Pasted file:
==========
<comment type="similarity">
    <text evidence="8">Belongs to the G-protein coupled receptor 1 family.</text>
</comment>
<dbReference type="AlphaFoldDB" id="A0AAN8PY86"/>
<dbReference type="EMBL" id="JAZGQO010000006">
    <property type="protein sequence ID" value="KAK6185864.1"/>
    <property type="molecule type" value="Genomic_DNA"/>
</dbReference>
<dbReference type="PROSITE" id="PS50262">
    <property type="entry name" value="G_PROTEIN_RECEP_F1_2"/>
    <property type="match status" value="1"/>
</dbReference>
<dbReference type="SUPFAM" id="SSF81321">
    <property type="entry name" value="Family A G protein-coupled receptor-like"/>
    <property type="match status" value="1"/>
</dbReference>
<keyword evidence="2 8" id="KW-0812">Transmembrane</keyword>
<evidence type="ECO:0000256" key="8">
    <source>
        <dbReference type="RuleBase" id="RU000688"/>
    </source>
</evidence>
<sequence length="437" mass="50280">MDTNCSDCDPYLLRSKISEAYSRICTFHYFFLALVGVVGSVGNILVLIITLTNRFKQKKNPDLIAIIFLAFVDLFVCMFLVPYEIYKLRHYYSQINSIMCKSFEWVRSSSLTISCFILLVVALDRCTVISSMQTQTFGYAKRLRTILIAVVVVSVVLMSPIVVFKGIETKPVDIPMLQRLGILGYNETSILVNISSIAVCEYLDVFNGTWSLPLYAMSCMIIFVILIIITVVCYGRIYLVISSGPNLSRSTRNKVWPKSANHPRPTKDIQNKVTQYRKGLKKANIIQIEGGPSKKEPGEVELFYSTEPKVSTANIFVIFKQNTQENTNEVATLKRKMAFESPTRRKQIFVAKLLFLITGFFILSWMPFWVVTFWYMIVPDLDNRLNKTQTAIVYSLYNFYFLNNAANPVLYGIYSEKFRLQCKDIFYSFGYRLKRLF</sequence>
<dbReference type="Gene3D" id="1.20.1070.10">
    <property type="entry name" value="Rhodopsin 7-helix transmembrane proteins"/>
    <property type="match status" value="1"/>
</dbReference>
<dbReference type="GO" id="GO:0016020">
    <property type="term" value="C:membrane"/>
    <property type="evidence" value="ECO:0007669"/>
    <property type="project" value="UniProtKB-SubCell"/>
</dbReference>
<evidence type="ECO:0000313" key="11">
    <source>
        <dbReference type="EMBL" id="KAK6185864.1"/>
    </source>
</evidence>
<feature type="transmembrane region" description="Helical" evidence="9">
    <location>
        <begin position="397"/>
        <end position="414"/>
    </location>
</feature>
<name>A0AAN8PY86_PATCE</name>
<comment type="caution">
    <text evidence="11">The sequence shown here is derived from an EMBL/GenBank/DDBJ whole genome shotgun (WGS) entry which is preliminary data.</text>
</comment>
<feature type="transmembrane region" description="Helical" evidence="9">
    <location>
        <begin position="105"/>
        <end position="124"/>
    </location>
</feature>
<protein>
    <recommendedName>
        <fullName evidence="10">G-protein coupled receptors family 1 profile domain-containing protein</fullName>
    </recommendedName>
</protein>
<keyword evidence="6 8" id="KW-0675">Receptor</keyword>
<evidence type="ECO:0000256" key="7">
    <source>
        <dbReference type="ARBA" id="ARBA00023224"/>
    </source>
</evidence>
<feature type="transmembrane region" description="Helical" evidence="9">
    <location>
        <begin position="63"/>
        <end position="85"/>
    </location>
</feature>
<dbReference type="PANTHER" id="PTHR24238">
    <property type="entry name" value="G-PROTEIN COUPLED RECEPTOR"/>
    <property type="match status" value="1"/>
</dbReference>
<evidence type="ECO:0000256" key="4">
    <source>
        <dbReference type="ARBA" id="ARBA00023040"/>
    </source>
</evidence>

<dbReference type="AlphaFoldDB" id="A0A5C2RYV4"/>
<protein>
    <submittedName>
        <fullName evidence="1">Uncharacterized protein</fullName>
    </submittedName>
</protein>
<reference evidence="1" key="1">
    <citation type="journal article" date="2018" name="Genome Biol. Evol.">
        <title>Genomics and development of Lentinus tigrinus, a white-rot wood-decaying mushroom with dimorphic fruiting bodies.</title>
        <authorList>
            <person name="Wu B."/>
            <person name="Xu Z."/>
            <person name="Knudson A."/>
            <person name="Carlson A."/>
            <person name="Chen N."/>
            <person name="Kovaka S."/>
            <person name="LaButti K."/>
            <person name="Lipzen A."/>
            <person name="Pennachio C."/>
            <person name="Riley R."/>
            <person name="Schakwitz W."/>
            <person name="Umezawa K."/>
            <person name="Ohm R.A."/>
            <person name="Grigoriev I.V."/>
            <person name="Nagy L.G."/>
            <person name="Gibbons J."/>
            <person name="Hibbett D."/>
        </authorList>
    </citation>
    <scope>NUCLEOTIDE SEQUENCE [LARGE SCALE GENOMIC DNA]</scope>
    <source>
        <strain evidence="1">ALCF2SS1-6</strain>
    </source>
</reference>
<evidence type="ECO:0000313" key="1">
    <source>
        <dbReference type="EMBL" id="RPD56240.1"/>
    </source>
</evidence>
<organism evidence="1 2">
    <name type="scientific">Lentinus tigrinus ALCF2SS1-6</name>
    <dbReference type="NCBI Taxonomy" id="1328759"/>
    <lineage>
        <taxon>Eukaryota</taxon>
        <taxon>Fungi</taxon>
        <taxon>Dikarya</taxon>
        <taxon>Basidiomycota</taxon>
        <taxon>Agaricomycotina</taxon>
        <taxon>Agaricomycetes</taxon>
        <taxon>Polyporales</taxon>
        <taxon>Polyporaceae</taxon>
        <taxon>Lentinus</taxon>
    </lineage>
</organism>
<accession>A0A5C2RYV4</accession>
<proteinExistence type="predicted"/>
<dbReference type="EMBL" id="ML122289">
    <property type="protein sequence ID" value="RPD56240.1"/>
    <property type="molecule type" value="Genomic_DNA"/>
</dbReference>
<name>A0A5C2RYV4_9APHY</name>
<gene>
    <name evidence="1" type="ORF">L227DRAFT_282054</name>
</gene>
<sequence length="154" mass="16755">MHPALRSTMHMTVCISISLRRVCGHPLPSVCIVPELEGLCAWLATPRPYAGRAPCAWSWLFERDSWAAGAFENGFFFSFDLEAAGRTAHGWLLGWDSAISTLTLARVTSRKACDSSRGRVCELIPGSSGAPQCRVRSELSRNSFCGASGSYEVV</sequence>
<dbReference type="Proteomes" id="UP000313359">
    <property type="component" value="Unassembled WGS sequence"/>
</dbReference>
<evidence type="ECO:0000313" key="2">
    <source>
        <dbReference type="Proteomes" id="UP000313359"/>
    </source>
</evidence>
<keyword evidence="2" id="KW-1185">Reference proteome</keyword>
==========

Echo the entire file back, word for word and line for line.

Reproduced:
<comment type="similarity">
    <text evidence="8">Belongs to the G-protein coupled receptor 1 family.</text>
</comment>
<dbReference type="AlphaFoldDB" id="A0AAN8PY86"/>
<dbReference type="EMBL" id="JAZGQO010000006">
    <property type="protein sequence ID" value="KAK6185864.1"/>
    <property type="molecule type" value="Genomic_DNA"/>
</dbReference>
<dbReference type="PROSITE" id="PS50262">
    <property type="entry name" value="G_PROTEIN_RECEP_F1_2"/>
    <property type="match status" value="1"/>
</dbReference>
<dbReference type="SUPFAM" id="SSF81321">
    <property type="entry name" value="Family A G protein-coupled receptor-like"/>
    <property type="match status" value="1"/>
</dbReference>
<keyword evidence="2 8" id="KW-0812">Transmembrane</keyword>
<evidence type="ECO:0000256" key="8">
    <source>
        <dbReference type="RuleBase" id="RU000688"/>
    </source>
</evidence>
<sequence length="437" mass="50280">MDTNCSDCDPYLLRSKISEAYSRICTFHYFFLALVGVVGSVGNILVLIITLTNRFKQKKNPDLIAIIFLAFVDLFVCMFLVPYEIYKLRHYYSQINSIMCKSFEWVRSSSLTISCFILLVVALDRCTVISSMQTQTFGYAKRLRTILIAVVVVSVVLMSPIVVFKGIETKPVDIPMLQRLGILGYNETSILVNISSIAVCEYLDVFNGTWSLPLYAMSCMIIFVILIIITVVCYGRIYLVISSGPNLSRSTRNKVWPKSANHPRPTKDIQNKVTQYRKGLKKANIIQIEGGPSKKEPGEVELFYSTEPKVSTANIFVIFKQNTQENTNEVATLKRKMAFESPTRRKQIFVAKLLFLITGFFILSWMPFWVVTFWYMIVPDLDNRLNKTQTAIVYSLYNFYFLNNAANPVLYGIYSEKFRLQCKDIFYSFGYRLKRLF</sequence>
<dbReference type="Gene3D" id="1.20.1070.10">
    <property type="entry name" value="Rhodopsin 7-helix transmembrane proteins"/>
    <property type="match status" value="1"/>
</dbReference>
<dbReference type="GO" id="GO:0016020">
    <property type="term" value="C:membrane"/>
    <property type="evidence" value="ECO:0007669"/>
    <property type="project" value="UniProtKB-SubCell"/>
</dbReference>
<evidence type="ECO:0000313" key="11">
    <source>
        <dbReference type="EMBL" id="KAK6185864.1"/>
    </source>
</evidence>
<feature type="transmembrane region" description="Helical" evidence="9">
    <location>
        <begin position="397"/>
        <end position="414"/>
    </location>
</feature>
<name>A0AAN8PY86_PATCE</name>
<comment type="caution">
    <text evidence="11">The sequence shown here is derived from an EMBL/GenBank/DDBJ whole genome shotgun (WGS) entry which is preliminary data.</text>
</comment>
<feature type="transmembrane region" description="Helical" evidence="9">
    <location>
        <begin position="105"/>
        <end position="124"/>
    </location>
</feature>
<protein>
    <recommendedName>
        <fullName evidence="10">G-protein coupled receptors family 1 profile domain-containing protein</fullName>
    </recommendedName>
</protein>
<keyword evidence="6 8" id="KW-0675">Receptor</keyword>
<evidence type="ECO:0000256" key="7">
    <source>
        <dbReference type="ARBA" id="ARBA00023224"/>
    </source>
</evidence>
<feature type="transmembrane region" description="Helical" evidence="9">
    <location>
        <begin position="63"/>
        <end position="85"/>
    </location>
</feature>
<dbReference type="PANTHER" id="PTHR24238">
    <property type="entry name" value="G-PROTEIN COUPLED RECEPTOR"/>
    <property type="match status" value="1"/>
</dbReference>
<evidence type="ECO:0000256" key="4">
    <source>
        <dbReference type="ARBA" id="ARBA00023040"/>
    </source>
</evidence>

<dbReference type="AlphaFoldDB" id="A0A5C2RYV4"/>
<protein>
    <submittedName>
        <fullName evidence="1">Uncharacterized protein</fullName>
    </submittedName>
</protein>
<reference evidence="1" key="1">
    <citation type="journal article" date="2018" name="Genome Biol. Evol.">
        <title>Genomics and development of Lentinus tigrinus, a white-rot wood-decaying mushroom with dimorphic fruiting bodies.</title>
        <authorList>
            <person name="Wu B."/>
            <person name="Xu Z."/>
            <person name="Knudson A."/>
            <person name="Carlson A."/>
            <person name="Chen N."/>
            <person name="Kovaka S."/>
            <person name="LaButti K."/>
            <person name="Lipzen A."/>
            <person name="Pennachio C."/>
            <person name="Riley R."/>
            <person name="Schakwitz W."/>
            <person name="Umezawa K."/>
            <person name="Ohm R.A."/>
            <person name="Grigoriev I.V."/>
            <person name="Nagy L.G."/>
            <person name="Gibbons J."/>
            <person name="Hibbett D."/>
        </authorList>
    </citation>
    <scope>NUCLEOTIDE SEQUENCE [LARGE SCALE GENOMIC DNA]</scope>
    <source>
        <strain evidence="1">ALCF2SS1-6</strain>
    </source>
</reference>
<evidence type="ECO:0000313" key="1">
    <source>
        <dbReference type="EMBL" id="RPD56240.1"/>
    </source>
</evidence>
<organism evidence="1 2">
    <name type="scientific">Lentinus tigrinus ALCF2SS1-6</name>
    <dbReference type="NCBI Taxonomy" id="1328759"/>
    <lineage>
        <taxon>Eukaryota</taxon>
        <taxon>Fungi</taxon>
        <taxon>Dikarya</taxon>
        <taxon>Basidiomycota</taxon>
        <taxon>Agaricomycotina</taxon>
        <taxon>Agaricomycetes</taxon>
        <taxon>Polyporales</taxon>
        <taxon>Polyporaceae</taxon>
        <taxon>Lentinus</taxon>
    </lineage>
</organism>
<accession>A0A5C2RYV4</accession>
<proteinExistence type="predicted"/>
<dbReference type="EMBL" id="ML122289">
    <property type="protein sequence ID" value="RPD56240.1"/>
    <property type="molecule type" value="Genomic_DNA"/>
</dbReference>
<name>A0A5C2RYV4_9APHY</name>
<gene>
    <name evidence="1" type="ORF">L227DRAFT_282054</name>
</gene>
<sequence length="154" mass="16755">MHPALRSTMHMTVCISISLRRVCGHPLPSVCIVPELEGLCAWLATPRPYAGRAPCAWSWLFERDSWAAGAFENGFFFSFDLEAAGRTAHGWLLGWDSAISTLTLARVTSRKACDSSRGRVCELIPGSSGAPQCRVRSELSRNSFCGASGSYEVV</sequence>
<dbReference type="Proteomes" id="UP000313359">
    <property type="component" value="Unassembled WGS sequence"/>
</dbReference>
<evidence type="ECO:0000313" key="2">
    <source>
        <dbReference type="Proteomes" id="UP000313359"/>
    </source>
</evidence>
<keyword evidence="2" id="KW-1185">Reference proteome</keyword>